What are some common misconceptions about applying for an auto loan? originally appeared on Quora: the place to gain and share knowledge, empowering people to learn from others and better understand the world.
Financing a car can feel like a daunting task, but it doesn’t need to be. Do your research and arm yourself with the information you need to make smart decisions, and to not fall into any traps. Debunking common misconceptions around securing an auto loan is a good starting point. Some include:
You don’t need to shop around. Comparison shopping allows you to get the best deal by weighing a few different quotes, which sometimes results in negotiation power. When you’re weighing your different options, focus on how much you’re paying in total, not just each month. Account for fees, interest and a down payment.
Getting pre-approved from multiple lenders will result in multiple credit dings. Some lenders will do a hard credit pull in order to approve a consumer for a loan, however, that doesn’t mean your credit will be dinged multiple times. The trick is to shop around within a two-week period as lenders should be aware that multiple applications for a car loan within a set period of time means the consumer is shopping around. However, stay diligent and check your credit regularly to make sure nothing slips through the cracks.
Getting approved for an auto loan means you can afford the car. Getting approved to borrow a set amount for a new car is an important step in the car buying process, but make sure you can actually afford the full cost of car ownership. Beyond budgeting for a down payment and your monthly loan payments, you’ll need to ensure you have money set aside for auto insurance, maintenance, repairs and record high gas prices. Next, think about other financial responsibilities you have on the horizon to ensure you have enough money set aside to cover bills and necessities.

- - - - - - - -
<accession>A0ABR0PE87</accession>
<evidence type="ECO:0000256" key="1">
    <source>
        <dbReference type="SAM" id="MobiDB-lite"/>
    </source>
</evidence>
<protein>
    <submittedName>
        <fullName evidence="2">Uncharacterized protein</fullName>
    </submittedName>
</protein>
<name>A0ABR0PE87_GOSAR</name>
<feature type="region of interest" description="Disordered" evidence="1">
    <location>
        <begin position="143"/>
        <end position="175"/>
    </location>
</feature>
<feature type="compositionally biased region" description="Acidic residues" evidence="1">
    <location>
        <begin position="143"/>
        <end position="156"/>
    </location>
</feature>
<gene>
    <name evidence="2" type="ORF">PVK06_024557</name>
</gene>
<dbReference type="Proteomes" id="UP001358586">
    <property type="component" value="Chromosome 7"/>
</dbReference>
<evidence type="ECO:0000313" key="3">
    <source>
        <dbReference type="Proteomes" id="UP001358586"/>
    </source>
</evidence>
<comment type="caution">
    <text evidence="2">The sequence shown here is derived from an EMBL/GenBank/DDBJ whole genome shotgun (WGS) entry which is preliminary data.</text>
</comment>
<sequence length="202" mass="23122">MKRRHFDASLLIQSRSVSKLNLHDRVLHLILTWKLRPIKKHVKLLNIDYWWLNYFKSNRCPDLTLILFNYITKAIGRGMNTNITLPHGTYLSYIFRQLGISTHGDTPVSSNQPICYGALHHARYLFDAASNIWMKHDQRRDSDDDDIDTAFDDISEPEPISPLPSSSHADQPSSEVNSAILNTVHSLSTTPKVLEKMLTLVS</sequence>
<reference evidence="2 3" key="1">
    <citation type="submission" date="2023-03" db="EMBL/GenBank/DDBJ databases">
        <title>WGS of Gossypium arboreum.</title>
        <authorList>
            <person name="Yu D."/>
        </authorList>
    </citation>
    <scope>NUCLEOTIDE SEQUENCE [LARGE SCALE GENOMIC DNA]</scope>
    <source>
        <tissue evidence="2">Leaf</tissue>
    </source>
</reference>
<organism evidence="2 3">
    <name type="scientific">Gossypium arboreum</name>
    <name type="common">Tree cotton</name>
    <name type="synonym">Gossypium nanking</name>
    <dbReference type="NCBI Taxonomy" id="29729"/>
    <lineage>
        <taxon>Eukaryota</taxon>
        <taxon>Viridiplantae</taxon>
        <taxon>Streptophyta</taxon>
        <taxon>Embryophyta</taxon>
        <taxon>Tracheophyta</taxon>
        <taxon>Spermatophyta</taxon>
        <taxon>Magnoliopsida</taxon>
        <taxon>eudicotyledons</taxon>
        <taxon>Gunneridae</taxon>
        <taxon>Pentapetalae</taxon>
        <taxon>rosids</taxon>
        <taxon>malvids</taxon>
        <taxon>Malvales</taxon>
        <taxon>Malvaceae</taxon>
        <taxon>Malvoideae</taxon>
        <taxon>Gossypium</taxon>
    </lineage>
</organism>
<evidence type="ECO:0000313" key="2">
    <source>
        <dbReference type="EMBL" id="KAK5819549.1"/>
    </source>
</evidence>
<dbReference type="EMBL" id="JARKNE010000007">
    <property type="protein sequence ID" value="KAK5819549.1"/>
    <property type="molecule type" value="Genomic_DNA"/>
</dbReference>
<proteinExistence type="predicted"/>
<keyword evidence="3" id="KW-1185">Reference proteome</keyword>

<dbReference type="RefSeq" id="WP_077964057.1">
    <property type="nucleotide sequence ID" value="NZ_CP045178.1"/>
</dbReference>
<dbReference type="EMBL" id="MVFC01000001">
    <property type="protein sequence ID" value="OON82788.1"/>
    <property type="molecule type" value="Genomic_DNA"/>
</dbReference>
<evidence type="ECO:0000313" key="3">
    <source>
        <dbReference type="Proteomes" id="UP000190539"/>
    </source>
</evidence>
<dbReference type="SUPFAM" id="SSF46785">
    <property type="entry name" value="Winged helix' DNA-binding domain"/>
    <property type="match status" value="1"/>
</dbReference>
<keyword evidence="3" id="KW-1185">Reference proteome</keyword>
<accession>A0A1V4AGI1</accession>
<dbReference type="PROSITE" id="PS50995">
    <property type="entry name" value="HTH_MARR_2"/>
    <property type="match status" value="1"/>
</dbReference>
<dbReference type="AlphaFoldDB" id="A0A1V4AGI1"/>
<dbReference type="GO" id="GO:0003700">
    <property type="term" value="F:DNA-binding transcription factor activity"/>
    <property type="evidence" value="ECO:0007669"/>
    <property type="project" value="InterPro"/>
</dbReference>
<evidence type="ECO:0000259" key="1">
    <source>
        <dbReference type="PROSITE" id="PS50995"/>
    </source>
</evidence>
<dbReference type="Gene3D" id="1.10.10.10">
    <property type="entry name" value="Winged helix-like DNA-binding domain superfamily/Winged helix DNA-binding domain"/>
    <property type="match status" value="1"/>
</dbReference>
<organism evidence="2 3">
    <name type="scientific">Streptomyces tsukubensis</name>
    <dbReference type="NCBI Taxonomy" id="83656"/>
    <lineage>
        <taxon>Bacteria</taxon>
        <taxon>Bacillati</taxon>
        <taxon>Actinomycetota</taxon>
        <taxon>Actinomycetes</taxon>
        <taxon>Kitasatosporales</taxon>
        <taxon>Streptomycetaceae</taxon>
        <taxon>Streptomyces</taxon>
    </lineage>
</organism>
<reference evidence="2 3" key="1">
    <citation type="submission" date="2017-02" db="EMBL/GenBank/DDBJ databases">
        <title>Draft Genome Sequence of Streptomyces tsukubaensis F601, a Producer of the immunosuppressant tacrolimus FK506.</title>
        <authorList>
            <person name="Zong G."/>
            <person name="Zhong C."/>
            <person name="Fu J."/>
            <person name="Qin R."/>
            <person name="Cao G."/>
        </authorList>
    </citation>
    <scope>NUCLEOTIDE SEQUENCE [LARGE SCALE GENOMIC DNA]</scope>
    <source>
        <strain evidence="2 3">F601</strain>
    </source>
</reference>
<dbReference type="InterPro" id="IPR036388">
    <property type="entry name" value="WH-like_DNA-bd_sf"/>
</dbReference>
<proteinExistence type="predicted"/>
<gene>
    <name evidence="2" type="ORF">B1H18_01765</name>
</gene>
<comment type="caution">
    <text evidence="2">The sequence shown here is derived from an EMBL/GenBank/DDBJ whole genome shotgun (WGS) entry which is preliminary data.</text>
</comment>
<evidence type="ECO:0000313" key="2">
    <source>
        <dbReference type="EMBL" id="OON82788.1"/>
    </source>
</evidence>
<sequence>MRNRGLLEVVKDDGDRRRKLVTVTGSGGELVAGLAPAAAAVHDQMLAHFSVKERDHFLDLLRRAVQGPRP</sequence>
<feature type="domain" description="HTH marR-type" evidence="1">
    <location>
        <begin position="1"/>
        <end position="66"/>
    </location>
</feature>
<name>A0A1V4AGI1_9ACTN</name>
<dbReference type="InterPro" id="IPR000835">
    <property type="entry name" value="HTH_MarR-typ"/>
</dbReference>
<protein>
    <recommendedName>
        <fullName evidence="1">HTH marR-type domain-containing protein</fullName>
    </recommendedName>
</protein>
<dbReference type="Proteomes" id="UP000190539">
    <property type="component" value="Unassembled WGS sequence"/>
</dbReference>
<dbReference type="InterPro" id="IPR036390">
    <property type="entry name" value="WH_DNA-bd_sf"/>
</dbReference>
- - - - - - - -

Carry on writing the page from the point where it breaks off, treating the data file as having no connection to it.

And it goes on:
You cannot get an auto loan with bad credit. While getting an auto loan with bad credit is attainable, generally speaking, the lower your credit score, the higher interest you’ll pay. My leading recommendation for those with poor credit in the market for a car would be to postpone your purchase until you can get your credit up, but knowing that having a car is a necessity for so many people, there are a few things you can do:
- Save for a bigger down payment as that will decrease the amount you’ll need to borrow, and therefore you’ll pay less interest.
- Apply with a co-signer who has a solid credit history.
- Shop around for the best possible deal and research lenders that market to consumers with bad credit. Credit Karma outlines a few options that are worth looking into.
If a dealer says they will pay off your current auto loan before financing a new one, be skeptical and ask questions. One dealership tactic to be cautious of is some dealers may try to mislead you by advertising that they will pay off your auto loan, before financing a new loan, but they actually just fold the negative equity into your new car loan. This can also put you in a situation where you are borrowing more money than your new car is worth, which puts you at a high risk of being upside down on your loan.